Politics, Information Technology, and Genomics

Pharmaceutical research meets the cathedral or the bazaar?

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March 4th, 2009

Or does it meet neither? Recently, Merck announced that it would be putting a vast database of highly consistent data about the biology of disease, as well as software tools and other resources to use it into the “public domain”. But on the web site run by the non-profit organization set up to manage these resources, Sage, it states “An incubation period of three to five years is anticipated in which new project data are generated, critical tools for building and mining disease models are developed and governing rules for sharing, accessing, and contributing to the platform are established.” So are the resources in the public domain or will there be rules for sharing and accessing them? Will the resources be available during the incubation period? Will only the resources generated during the incubation period be put into the public domain? How do they plan to get pharmaceutical companies to participate? Finally, does this look like a ton of publications to you? (Sorry, it has to be said: industry perspective of publications is a world apart from the academic community perspective.) Without some answers to these questions, this seems like little more than a company trying to get some positive PR out of what amounts to reducing staff to cut costs.

Update: Derek Lowe has a good discussion of the many challenges to the success of ventures like Sage.
Update2: Nature news article about Sage.

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6 Responses to “Pharmaceutical research meets the cathedral or the bazaar?”

  1. Trevor Covert Says:

    There are more details about Sage available at this article:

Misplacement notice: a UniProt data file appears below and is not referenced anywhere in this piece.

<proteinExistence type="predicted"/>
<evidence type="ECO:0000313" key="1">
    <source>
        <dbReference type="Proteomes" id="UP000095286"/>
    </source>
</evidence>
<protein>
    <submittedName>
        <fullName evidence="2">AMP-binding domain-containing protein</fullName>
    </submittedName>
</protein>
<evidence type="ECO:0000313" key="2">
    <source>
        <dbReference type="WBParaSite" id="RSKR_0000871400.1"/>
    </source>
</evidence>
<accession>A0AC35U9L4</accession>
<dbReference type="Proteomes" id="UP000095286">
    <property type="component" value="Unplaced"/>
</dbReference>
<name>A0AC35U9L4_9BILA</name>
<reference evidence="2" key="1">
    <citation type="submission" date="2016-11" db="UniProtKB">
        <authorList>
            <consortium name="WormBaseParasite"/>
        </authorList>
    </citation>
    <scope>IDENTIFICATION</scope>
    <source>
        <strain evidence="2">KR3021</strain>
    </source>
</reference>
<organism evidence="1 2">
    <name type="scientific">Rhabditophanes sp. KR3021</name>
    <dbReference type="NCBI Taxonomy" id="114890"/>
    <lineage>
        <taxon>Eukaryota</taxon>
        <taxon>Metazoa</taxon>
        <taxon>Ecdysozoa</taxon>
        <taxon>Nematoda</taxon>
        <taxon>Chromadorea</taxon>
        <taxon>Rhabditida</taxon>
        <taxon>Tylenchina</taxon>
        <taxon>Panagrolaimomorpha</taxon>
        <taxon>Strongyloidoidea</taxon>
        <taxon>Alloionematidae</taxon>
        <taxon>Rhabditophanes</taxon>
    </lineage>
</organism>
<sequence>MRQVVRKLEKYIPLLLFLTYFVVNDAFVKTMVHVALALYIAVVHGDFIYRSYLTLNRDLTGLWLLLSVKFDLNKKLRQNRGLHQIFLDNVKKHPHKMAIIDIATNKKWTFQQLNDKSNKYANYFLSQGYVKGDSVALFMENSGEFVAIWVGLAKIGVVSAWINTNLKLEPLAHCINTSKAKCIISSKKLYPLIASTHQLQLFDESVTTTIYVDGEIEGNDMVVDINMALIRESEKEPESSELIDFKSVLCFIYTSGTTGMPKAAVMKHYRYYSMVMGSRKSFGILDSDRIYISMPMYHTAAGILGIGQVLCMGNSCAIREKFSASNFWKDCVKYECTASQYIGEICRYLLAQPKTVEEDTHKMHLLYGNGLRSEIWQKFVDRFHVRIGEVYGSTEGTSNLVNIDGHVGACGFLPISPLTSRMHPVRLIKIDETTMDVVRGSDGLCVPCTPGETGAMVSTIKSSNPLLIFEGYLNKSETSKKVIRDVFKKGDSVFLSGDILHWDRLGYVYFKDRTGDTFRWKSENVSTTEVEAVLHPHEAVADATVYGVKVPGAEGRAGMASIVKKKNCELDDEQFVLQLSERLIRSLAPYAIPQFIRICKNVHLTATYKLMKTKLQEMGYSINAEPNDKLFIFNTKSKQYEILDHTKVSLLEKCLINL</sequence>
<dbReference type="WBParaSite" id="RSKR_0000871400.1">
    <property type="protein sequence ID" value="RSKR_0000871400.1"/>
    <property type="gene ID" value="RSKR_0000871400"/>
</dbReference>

I had the chance last year to meet with Eric Schadt and I was very impressed with his work. I also know that their group at Rosetta was a huge boon for Merck, and Eric was a crucial part of their success.

    I hope their new non-profit venture is just as productive.

  2. Trevor, the Xconomy story is actually the first link in the post (click on “announced”). It is exactly that kind of story that makes me even more skeptical about this whole venture. There is precious little information about what this is all about; and what is out there is riddled with buzz words, e.g., cloud, crowd sourcing, open source, public domain, social networking, Facebook, etc. It would be great if it works, but at present, the notion is “full of sound and fury, signifying nothing”.

  3. David,

    Sorry for missing the link.

    I agree that the Sage venture has not produced anything of significance yet, and it does sound over-hyped without much actual material on what exact form it will take. I’ll give it some time, though, for them to get around to pushing this forward and before I pass judgment.

    One concern is that they are coming out of Merck, and that had to have left some lasting effects in terms of their mindset when it comes to “open” science.

  4. We covered the closure of Rosetta and this recent development in Nature.


    (The first link within gets you to our longer feature story – sub req’d, sorry.)

    Your skepticism and questions are good, but I’d be pretty proud to have a publication list like that for 2008. The process is not new and has traditionally had a lot of people excited (his past work is very highly cited FWIW). Still it looks as if it isn’t exciting enough for Merck to keep the two star players behind it on its team.

  5. Well, I guess I learned how to get some comments on the blog: provide a not fully informed, fully thought-out opinion. To be clear, I was not belittling the publications or, in truth, the number of publication. I was criticizing the way they (and everything else about Sage) have been presented. Thus far, it is not a scientific venture, it is a PR venture. It sounds more like a dot-com in search of venture capital than a serious scientific platform. Even the Nature news article, while recycling some of the buzz words, introduces a new one: Wikipedia. By my count, Sage will be the open source, public domain, social networking/Facebook, crowd-sourced Wikipedia, Google of biology. That’s a tall order. As someone who has been in the free software trenches for a 15 years, I can tell you that words matter. And there are just too many words that have been rendered meaningless by overuse that are being applied to this venture.

    That said, I agree with the Nature editors on one thing: MacBeth.

  6. [...] have been drawn by members of and commentators on various industries, from tech to healthcare to pharmaceuticals to the newspaper [...]

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